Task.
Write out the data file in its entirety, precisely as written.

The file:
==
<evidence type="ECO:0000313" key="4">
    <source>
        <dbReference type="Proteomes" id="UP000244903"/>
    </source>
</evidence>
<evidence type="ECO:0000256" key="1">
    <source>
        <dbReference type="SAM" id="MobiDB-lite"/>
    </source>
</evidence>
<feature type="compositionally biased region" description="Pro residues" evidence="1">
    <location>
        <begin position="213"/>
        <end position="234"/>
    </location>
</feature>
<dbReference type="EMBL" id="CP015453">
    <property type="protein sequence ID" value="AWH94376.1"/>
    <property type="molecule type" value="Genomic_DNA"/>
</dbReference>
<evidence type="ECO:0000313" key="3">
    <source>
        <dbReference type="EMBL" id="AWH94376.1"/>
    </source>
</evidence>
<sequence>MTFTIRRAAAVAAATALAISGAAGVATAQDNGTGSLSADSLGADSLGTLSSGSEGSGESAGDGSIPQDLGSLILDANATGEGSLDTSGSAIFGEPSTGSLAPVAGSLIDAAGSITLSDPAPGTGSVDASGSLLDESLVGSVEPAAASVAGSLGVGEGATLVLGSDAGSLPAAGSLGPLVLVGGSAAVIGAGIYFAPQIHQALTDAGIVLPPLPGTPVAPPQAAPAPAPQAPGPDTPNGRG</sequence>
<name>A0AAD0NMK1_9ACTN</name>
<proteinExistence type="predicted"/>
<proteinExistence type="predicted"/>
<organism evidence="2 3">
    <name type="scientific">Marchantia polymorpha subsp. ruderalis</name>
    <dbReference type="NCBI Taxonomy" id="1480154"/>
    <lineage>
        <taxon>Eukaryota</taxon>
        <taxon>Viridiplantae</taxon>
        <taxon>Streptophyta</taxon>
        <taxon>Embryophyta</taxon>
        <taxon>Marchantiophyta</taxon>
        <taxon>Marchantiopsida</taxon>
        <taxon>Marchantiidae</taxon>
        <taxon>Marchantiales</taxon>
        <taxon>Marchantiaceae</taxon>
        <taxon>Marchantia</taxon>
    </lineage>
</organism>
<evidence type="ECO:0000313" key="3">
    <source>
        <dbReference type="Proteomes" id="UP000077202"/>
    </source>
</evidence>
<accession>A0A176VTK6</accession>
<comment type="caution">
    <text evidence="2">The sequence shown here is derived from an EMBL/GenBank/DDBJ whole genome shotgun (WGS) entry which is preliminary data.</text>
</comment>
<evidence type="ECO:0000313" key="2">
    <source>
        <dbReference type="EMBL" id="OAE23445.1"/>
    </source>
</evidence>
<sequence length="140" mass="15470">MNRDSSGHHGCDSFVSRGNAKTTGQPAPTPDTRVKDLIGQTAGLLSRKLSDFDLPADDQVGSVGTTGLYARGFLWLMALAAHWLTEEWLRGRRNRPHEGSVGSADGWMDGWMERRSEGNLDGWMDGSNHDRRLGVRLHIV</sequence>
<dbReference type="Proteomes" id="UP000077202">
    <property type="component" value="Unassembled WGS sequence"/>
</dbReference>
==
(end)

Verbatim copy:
<evidence type="ECO:0000313" key="4">
    <source>
        <dbReference type="Proteomes" id="UP000244903"/>
    </source>
</evidence>
<evidence type="ECO:0000256" key="1">
    <source>
        <dbReference type="SAM" id="MobiDB-lite"/>
    </source>
</evidence>
<feature type="compositionally biased region" description="Pro residues" evidence="1">
    <location>
        <begin position="213"/>
        <end position="234"/>
    </location>
</feature>
<dbReference type="EMBL" id="CP015453">
    <property type="protein sequence ID" value="AWH94376.1"/>
    <property type="molecule type" value="Genomic_DNA"/>
</dbReference>
<evidence type="ECO:0000313" key="3">
    <source>
        <dbReference type="EMBL" id="AWH94376.1"/>
    </source>
</evidence>
<sequence>MTFTIRRAAAVAAATALAISGAAGVATAQDNGTGSLSADSLGADSLGTLSSGSEGSGESAGDGSIPQDLGSLILDANATGEGSLDTSGSAIFGEPSTGSLAPVAGSLIDAAGSITLSDPAPGTGSVDASGSLLDESLVGSVEPAAASVAGSLGVGEGATLVLGSDAGSLPAAGSLGPLVLVGGSAAVIGAGIYFAPQIHQALTDAGIVLPPLPGTPVAPPQAAPAPAPQAPGPDTPNGRG</sequence>
<name>A0AAD0NMK1_9ACTN</name>
<proteinExistence type="predicted"/>
<proteinExistence type="predicted"/>
<organism evidence="2 3">
    <name type="scientific">Marchantia polymorpha subsp. ruderalis</name>
    <dbReference type="NCBI Taxonomy" id="1480154"/>
    <lineage>
        <taxon>Eukaryota</taxon>
        <taxon>Viridiplantae</taxon>
        <taxon>Streptophyta</taxon>
        <taxon>Embryophyta</taxon>
        <taxon>Marchantiophyta</taxon>
        <taxon>Marchantiopsida</taxon>
        <taxon>Marchantiidae</taxon>
        <taxon>Marchantiales</taxon>
        <taxon>Marchantiaceae</taxon>
        <taxon>Marchantia</taxon>
    </lineage>
</organism>
<evidence type="ECO:0000313" key="3">
    <source>
        <dbReference type="Proteomes" id="UP000077202"/>
    </source>
</evidence>
<accession>A0A176VTK6</accession>
<comment type="caution">
    <text evidence="2">The sequence shown here is derived from an EMBL/GenBank/DDBJ whole genome shotgun (WGS) entry which is preliminary data.</text>
</comment>
<evidence type="ECO:0000313" key="2">
    <source>
        <dbReference type="EMBL" id="OAE23445.1"/>
    </source>
</evidence>
<sequence length="140" mass="15470">MNRDSSGHHGCDSFVSRGNAKTTGQPAPTPDTRVKDLIGQTAGLLSRKLSDFDLPADDQVGSVGTTGLYARGFLWLMALAAHWLTEEWLRGRRNRPHEGSVGSADGWMDGWMERRSEGNLDGWMDGSNHDRRLGVRLHIV</sequence>
<dbReference type="Proteomes" id="UP000077202">
    <property type="component" value="Unassembled WGS sequence"/>
</dbReference>